In Corporate Communications the student will focus on all elements and applications of Public Relations in corporate and professional contexts. Students will address the tactics and strategies around Issues and Crisis Management, Stakeholder Management, Not for Profit, Government and Community Relations, and well as the fundamentals of corporate and financial Public Relations and the benefits of corporate and community relationships.
Sports law as a discipline cuts across a number of areas of law such as contract law, employment law, competition law, intellectual property, criminal law and tort law. In addition, there are a number of areas of law which are specific to sport such as anti-doping policy, sports disciplinary issues, player agency and selection processes. This subject will examine a number of these areas and will analyse the way in which sport and law interact. Students will analyse a number of legal issues connected to the organisation of sporting events, the communication of such events to the public, and participation in sporting events and organisations.
There are more to sports teams than the team playing the sport. There are the support teams, the behind the scenes teams, the training teams, and so forth. Being able to manage a team in different circumstances for different outcomes is the focus of this unit, drawing on theory and practice from industry as well as sports literature, paying particular attention to different leadership models and team roles.
This subject requires students investigate how to manage, plan and evaluate the sporting facilities that sports teams and local communities rely on for their recreational and sporting needs. Different types of sports venues, construction and refurbishment, venue design, risk management, technology, and venue management will be discussed in detail.
Business-to-business introduces students to the principles of industrial marketing, also known as B2B. The subject highlights the importance of firms in building strong relationships with their corporate clients in the process of value creation. Students will develop an understanding of business markets and the business marketing environment and will build upon their knowledge of marketing principles and market segmentation to formulate their own B2B marketing strategy.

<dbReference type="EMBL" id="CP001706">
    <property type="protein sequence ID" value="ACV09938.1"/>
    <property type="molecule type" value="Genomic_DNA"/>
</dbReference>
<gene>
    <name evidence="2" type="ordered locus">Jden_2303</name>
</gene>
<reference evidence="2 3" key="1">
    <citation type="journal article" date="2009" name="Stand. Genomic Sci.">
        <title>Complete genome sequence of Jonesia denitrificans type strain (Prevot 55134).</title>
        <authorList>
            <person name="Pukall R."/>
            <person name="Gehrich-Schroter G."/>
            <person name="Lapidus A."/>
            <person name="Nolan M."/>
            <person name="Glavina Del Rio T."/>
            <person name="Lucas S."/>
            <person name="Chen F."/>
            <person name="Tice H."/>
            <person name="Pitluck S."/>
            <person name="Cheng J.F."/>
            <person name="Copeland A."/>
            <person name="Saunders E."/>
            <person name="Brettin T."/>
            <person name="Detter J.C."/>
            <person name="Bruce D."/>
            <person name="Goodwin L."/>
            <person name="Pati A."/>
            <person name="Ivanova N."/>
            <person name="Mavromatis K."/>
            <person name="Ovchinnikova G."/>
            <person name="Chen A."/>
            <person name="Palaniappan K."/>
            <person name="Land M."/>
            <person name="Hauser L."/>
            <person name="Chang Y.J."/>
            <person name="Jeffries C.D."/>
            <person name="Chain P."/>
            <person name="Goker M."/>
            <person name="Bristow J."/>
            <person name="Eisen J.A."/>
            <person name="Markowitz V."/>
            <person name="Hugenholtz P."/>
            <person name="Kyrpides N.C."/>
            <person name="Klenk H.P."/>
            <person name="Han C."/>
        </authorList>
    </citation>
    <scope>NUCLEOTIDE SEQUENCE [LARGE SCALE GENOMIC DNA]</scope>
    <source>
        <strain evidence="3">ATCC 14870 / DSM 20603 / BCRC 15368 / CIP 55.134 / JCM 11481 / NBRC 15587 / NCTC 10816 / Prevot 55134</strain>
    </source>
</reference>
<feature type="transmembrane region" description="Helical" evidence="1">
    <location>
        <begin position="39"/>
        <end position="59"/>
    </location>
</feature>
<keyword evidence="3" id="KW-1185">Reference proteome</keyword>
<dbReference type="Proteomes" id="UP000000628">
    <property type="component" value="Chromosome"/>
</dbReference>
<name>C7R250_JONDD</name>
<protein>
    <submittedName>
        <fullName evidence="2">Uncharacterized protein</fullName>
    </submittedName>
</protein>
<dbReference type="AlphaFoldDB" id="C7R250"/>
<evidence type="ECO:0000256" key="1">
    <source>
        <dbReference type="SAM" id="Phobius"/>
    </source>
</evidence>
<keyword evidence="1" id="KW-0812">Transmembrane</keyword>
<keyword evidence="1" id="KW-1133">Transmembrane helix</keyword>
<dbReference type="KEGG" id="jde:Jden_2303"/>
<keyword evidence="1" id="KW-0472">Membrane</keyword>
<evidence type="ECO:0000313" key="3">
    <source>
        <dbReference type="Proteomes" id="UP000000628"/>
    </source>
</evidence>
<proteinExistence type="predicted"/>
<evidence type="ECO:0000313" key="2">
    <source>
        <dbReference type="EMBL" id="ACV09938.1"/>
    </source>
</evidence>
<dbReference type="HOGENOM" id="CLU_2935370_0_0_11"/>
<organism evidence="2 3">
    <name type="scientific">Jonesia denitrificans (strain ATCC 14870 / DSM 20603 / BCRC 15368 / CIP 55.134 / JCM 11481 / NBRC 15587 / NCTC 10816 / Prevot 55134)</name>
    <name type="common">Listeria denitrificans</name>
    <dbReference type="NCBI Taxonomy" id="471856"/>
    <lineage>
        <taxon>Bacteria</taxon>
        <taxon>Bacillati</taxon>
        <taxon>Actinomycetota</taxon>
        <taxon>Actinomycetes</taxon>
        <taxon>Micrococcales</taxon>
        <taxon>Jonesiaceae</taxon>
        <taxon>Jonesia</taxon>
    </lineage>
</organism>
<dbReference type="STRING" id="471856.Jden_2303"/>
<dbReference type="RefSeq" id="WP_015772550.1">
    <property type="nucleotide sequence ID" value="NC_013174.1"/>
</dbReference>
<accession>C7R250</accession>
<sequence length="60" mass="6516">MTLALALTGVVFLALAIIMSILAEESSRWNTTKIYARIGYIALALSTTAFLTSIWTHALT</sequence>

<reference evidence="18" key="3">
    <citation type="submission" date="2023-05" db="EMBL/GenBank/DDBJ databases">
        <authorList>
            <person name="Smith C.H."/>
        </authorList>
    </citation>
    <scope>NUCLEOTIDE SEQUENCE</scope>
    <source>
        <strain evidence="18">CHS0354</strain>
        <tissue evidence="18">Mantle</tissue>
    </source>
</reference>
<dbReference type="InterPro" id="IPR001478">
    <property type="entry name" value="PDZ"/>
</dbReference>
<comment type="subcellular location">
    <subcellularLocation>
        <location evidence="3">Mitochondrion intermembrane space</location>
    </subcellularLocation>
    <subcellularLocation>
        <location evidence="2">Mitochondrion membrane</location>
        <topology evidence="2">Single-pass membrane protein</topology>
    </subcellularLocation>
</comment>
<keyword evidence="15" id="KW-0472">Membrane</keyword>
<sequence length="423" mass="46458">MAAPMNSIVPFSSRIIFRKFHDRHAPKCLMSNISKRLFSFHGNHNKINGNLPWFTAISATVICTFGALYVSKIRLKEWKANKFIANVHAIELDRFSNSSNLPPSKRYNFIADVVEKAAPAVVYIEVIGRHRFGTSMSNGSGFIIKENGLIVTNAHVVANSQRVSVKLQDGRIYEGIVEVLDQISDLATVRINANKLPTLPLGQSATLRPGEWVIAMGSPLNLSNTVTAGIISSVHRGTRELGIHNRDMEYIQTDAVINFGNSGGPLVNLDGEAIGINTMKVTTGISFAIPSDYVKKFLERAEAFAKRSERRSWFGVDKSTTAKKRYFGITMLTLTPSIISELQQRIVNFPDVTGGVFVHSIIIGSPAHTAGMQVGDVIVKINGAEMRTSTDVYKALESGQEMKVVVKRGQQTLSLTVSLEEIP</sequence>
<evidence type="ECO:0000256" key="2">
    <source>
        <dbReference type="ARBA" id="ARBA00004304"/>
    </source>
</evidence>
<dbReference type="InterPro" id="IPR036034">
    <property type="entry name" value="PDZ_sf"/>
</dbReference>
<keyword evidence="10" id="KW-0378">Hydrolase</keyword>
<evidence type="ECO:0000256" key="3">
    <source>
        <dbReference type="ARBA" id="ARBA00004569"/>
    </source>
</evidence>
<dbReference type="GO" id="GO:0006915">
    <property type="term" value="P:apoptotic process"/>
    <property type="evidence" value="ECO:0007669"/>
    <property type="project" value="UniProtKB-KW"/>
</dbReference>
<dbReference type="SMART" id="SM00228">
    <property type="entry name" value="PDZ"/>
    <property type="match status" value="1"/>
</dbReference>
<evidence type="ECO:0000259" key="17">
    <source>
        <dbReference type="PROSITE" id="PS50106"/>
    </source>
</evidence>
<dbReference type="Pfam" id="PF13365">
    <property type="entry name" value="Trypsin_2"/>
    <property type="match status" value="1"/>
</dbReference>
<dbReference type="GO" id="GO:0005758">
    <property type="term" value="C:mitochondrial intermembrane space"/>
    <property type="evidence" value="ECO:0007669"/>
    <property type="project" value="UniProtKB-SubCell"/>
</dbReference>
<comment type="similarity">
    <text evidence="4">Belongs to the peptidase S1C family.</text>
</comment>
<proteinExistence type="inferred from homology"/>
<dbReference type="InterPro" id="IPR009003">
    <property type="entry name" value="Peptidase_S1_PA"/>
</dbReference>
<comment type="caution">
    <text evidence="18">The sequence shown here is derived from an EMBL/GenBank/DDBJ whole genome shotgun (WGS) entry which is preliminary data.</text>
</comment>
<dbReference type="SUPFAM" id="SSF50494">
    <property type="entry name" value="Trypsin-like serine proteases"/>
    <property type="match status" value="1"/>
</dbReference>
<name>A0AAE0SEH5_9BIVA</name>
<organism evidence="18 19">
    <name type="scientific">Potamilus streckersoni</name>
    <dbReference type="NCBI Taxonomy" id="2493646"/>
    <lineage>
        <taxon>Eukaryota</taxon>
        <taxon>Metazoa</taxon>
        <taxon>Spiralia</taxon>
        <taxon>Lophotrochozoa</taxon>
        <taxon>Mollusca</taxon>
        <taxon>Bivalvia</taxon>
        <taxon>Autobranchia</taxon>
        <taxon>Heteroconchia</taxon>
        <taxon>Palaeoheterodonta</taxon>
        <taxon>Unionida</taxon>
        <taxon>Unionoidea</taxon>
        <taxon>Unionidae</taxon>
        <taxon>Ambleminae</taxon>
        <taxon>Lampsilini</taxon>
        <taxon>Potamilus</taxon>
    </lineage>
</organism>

This subject provides students with both theoretical knowledge and practical application of the quantitative and qualitative marketing research process. It begins with the concept of marketing research and the research process. It discusses how to design a research project and define the research question. It identifies primary and secondary data sources, and introduces students to qualitative and quantitative research methods.
This subject introduces students to the ways in which the internet and new digital and interactive technologies can be used in the development of digital marketing strategies. It also highlights the integration of digital marketing with traditional marketing strategies and practices. It focuses on new digitally orientated business models that add customer value, build customer relationships and increase company profitability. The subject examines vital topics such as digital marketing strategy development and planning, the impact of emergent technologies, social media marketing, web design, digital communications and customer relationship management as well as the ethical and legal issues involved in digital marketing.
This subject provides students with the opportunity to examine strategic management functions and process in the context of events. The unit focuses on the application of the latest thinking on the area of strategic management to the event environment reinforcing a strategic planning and management framework.
This subject draws together the public relations skills and knowledge students have acquired throughout the course to date, and applies them to the international arena. Students critically question the ethnocentric assumptions that American or Western public relations can be transferred to any country and culture, and instead ask how public relations theory and practice should be different in different national or cultural contexts. International theory of public relations that can be used in and adapted to different countries of the world are further explored. Students will also debate whether there could be generic principles of public relations applicable to specific contextual conditions in all cultures. Students are provided with an understanding of the role of international companies, communities, governments, and the international media and how these bodies influence the formulation of corporate messages and responses to issues and crisis. It highlights the importance of sensitivity to and understanding of different cultures, and the crucial role of effective intercultural communication. It examines the role of key technologies such as the Internet and other new media to international public relations. The subject concludes with an examination of how international corporations can work effectively with local communities and examines a number of region-specific public relations issues.